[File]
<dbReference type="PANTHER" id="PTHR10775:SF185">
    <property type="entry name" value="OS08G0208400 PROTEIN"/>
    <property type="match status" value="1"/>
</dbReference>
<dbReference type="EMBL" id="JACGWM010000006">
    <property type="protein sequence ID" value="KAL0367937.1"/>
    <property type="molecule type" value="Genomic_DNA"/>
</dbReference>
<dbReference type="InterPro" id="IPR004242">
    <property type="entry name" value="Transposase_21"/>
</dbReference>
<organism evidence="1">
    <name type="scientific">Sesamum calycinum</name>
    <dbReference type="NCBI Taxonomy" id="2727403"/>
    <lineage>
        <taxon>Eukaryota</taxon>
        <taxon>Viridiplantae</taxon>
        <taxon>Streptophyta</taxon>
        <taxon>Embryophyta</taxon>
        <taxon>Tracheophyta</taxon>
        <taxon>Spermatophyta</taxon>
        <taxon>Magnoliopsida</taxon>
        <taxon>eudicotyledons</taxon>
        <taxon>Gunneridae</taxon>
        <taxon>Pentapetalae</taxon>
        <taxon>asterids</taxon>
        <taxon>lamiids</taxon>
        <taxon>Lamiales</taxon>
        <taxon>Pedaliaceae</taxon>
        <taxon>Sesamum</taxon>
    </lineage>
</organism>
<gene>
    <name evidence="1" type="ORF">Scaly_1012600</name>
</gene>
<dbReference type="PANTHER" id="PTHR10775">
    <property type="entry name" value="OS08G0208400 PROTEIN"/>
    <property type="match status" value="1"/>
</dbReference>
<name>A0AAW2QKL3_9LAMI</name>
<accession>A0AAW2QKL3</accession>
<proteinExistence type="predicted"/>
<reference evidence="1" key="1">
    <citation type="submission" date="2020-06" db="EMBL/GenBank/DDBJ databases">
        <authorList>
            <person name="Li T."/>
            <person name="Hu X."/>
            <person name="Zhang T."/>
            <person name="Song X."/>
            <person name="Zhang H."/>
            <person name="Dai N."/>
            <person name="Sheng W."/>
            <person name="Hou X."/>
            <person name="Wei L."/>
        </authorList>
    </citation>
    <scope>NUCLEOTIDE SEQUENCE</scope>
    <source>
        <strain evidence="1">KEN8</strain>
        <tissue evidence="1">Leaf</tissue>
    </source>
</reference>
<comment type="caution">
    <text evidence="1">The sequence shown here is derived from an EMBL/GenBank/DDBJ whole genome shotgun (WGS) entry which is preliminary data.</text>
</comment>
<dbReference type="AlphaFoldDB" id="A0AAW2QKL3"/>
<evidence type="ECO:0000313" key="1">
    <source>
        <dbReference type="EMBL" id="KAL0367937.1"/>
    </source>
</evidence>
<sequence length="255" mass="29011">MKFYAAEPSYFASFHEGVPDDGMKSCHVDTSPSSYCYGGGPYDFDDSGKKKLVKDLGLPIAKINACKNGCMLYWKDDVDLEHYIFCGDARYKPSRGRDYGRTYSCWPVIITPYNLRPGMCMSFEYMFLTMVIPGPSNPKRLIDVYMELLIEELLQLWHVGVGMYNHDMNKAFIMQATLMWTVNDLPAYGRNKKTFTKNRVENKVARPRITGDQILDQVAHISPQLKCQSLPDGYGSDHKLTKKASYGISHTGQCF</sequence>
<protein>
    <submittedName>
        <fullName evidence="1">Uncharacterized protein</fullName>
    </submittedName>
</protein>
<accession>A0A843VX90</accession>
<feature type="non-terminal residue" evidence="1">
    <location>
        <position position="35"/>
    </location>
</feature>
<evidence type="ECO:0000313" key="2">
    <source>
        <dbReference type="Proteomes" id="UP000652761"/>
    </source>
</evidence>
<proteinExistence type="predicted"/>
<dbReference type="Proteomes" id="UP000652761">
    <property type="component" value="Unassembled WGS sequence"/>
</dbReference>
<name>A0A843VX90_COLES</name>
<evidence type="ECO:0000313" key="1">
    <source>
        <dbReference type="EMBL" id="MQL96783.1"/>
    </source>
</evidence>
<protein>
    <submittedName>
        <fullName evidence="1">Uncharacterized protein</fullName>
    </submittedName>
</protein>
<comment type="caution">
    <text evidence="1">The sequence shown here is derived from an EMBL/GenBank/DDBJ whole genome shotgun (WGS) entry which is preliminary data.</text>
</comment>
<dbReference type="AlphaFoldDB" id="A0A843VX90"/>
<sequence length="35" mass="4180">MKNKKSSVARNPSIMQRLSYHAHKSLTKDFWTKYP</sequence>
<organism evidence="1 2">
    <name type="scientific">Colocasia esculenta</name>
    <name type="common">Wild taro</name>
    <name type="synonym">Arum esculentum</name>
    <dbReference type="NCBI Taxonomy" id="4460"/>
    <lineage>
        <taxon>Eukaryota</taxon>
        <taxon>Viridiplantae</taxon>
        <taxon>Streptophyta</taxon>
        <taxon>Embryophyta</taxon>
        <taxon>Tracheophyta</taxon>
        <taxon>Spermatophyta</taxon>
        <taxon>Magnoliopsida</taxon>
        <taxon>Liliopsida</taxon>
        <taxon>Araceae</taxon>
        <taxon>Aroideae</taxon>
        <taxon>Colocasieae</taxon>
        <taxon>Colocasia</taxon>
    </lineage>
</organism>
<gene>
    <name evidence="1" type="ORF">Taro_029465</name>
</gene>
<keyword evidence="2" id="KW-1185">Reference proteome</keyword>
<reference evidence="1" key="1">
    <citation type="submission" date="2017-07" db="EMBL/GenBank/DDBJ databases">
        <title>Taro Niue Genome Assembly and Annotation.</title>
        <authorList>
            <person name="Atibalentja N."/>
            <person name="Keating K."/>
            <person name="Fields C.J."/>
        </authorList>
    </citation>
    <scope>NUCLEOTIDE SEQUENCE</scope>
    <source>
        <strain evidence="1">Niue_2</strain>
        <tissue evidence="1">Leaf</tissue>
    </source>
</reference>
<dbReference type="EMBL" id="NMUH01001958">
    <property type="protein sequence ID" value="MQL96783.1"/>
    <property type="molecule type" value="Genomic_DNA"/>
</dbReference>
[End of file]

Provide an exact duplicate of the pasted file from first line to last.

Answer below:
<dbReference type="PANTHER" id="PTHR10775:SF185">
    <property type="entry name" value="OS08G0208400 PROTEIN"/>
    <property type="match status" value="1"/>
</dbReference>
<dbReference type="EMBL" id="JACGWM010000006">
    <property type="protein sequence ID" value="KAL0367937.1"/>
    <property type="molecule type" value="Genomic_DNA"/>
</dbReference>
<dbReference type="InterPro" id="IPR004242">
    <property type="entry name" value="Transposase_21"/>
</dbReference>
<organism evidence="1">
    <name type="scientific">Sesamum calycinum</name>
    <dbReference type="NCBI Taxonomy" id="2727403"/>
    <lineage>
        <taxon>Eukaryota</taxon>
        <taxon>Viridiplantae</taxon>
        <taxon>Streptophyta</taxon>
        <taxon>Embryophyta</taxon>
        <taxon>Tracheophyta</taxon>
        <taxon>Spermatophyta</taxon>
        <taxon>Magnoliopsida</taxon>
        <taxon>eudicotyledons</taxon>
        <taxon>Gunneridae</taxon>
        <taxon>Pentapetalae</taxon>
        <taxon>asterids</taxon>
        <taxon>lamiids</taxon>
        <taxon>Lamiales</taxon>
        <taxon>Pedaliaceae</taxon>
        <taxon>Sesamum</taxon>
    </lineage>
</organism>
<gene>
    <name evidence="1" type="ORF">Scaly_1012600</name>
</gene>
<dbReference type="PANTHER" id="PTHR10775">
    <property type="entry name" value="OS08G0208400 PROTEIN"/>
    <property type="match status" value="1"/>
</dbReference>
<name>A0AAW2QKL3_9LAMI</name>
<accession>A0AAW2QKL3</accession>
<proteinExistence type="predicted"/>
<reference evidence="1" key="1">
    <citation type="submission" date="2020-06" db="EMBL/GenBank/DDBJ databases">
        <authorList>
            <person name="Li T."/>
            <person name="Hu X."/>
            <person name="Zhang T."/>
            <person name="Song X."/>
            <person name="Zhang H."/>
            <person name="Dai N."/>
            <person name="Sheng W."/>
            <person name="Hou X."/>
            <person name="Wei L."/>
        </authorList>
    </citation>
    <scope>NUCLEOTIDE SEQUENCE</scope>
    <source>
        <strain evidence="1">KEN8</strain>
        <tissue evidence="1">Leaf</tissue>
    </source>
</reference>
<comment type="caution">
    <text evidence="1">The sequence shown here is derived from an EMBL/GenBank/DDBJ whole genome shotgun (WGS) entry which is preliminary data.</text>
</comment>
<dbReference type="AlphaFoldDB" id="A0AAW2QKL3"/>
<evidence type="ECO:0000313" key="1">
    <source>
        <dbReference type="EMBL" id="KAL0367937.1"/>
    </source>
</evidence>
<sequence length="255" mass="29011">MKFYAAEPSYFASFHEGVPDDGMKSCHVDTSPSSYCYGGGPYDFDDSGKKKLVKDLGLPIAKINACKNGCMLYWKDDVDLEHYIFCGDARYKPSRGRDYGRTYSCWPVIITPYNLRPGMCMSFEYMFLTMVIPGPSNPKRLIDVYMELLIEELLQLWHVGVGMYNHDMNKAFIMQATLMWTVNDLPAYGRNKKTFTKNRVENKVARPRITGDQILDQVAHISPQLKCQSLPDGYGSDHKLTKKASYGISHTGQCF</sequence>
<protein>
    <submittedName>
        <fullName evidence="1">Uncharacterized protein</fullName>
    </submittedName>
</protein>
<accession>A0A843VX90</accession>
<feature type="non-terminal residue" evidence="1">
    <location>
        <position position="35"/>
    </location>
</feature>
<evidence type="ECO:0000313" key="2">
    <source>
        <dbReference type="Proteomes" id="UP000652761"/>
    </source>
</evidence>
<proteinExistence type="predicted"/>
<dbReference type="Proteomes" id="UP000652761">
    <property type="component" value="Unassembled WGS sequence"/>
</dbReference>
<name>A0A843VX90_COLES</name>
<evidence type="ECO:0000313" key="1">
    <source>
        <dbReference type="EMBL" id="MQL96783.1"/>
    </source>
</evidence>
<protein>
    <submittedName>
        <fullName evidence="1">Uncharacterized protein</fullName>
    </submittedName>
</protein>
<comment type="caution">
    <text evidence="1">The sequence shown here is derived from an EMBL/GenBank/DDBJ whole genome shotgun (WGS) entry which is preliminary data.</text>
</comment>
<dbReference type="AlphaFoldDB" id="A0A843VX90"/>
<sequence length="35" mass="4180">MKNKKSSVARNPSIMQRLSYHAHKSLTKDFWTKYP</sequence>
<organism evidence="1 2">
    <name type="scientific">Colocasia esculenta</name>
    <name type="common">Wild taro</name>
    <name type="synonym">Arum esculentum</name>
    <dbReference type="NCBI Taxonomy" id="4460"/>
    <lineage>
        <taxon>Eukaryota</taxon>
        <taxon>Viridiplantae</taxon>
        <taxon>Streptophyta</taxon>
        <taxon>Embryophyta</taxon>
        <taxon>Tracheophyta</taxon>
        <taxon>Spermatophyta</taxon>
        <taxon>Magnoliopsida</taxon>
        <taxon>Liliopsida</taxon>
        <taxon>Araceae</taxon>
        <taxon>Aroideae</taxon>
        <taxon>Colocasieae</taxon>
        <taxon>Colocasia</taxon>
    </lineage>
</organism>
<gene>
    <name evidence="1" type="ORF">Taro_029465</name>
</gene>
<keyword evidence="2" id="KW-1185">Reference proteome</keyword>
<reference evidence="1" key="1">
    <citation type="submission" date="2017-07" db="EMBL/GenBank/DDBJ databases">
        <title>Taro Niue Genome Assembly and Annotation.</title>
        <authorList>
            <person name="Atibalentja N."/>
            <person name="Keating K."/>
            <person name="Fields C.J."/>
        </authorList>
    </citation>
    <scope>NUCLEOTIDE SEQUENCE</scope>
    <source>
        <strain evidence="1">Niue_2</strain>
        <tissue evidence="1">Leaf</tissue>
    </source>
</reference>
<dbReference type="EMBL" id="NMUH01001958">
    <property type="protein sequence ID" value="MQL96783.1"/>
    <property type="molecule type" value="Genomic_DNA"/>
</dbReference>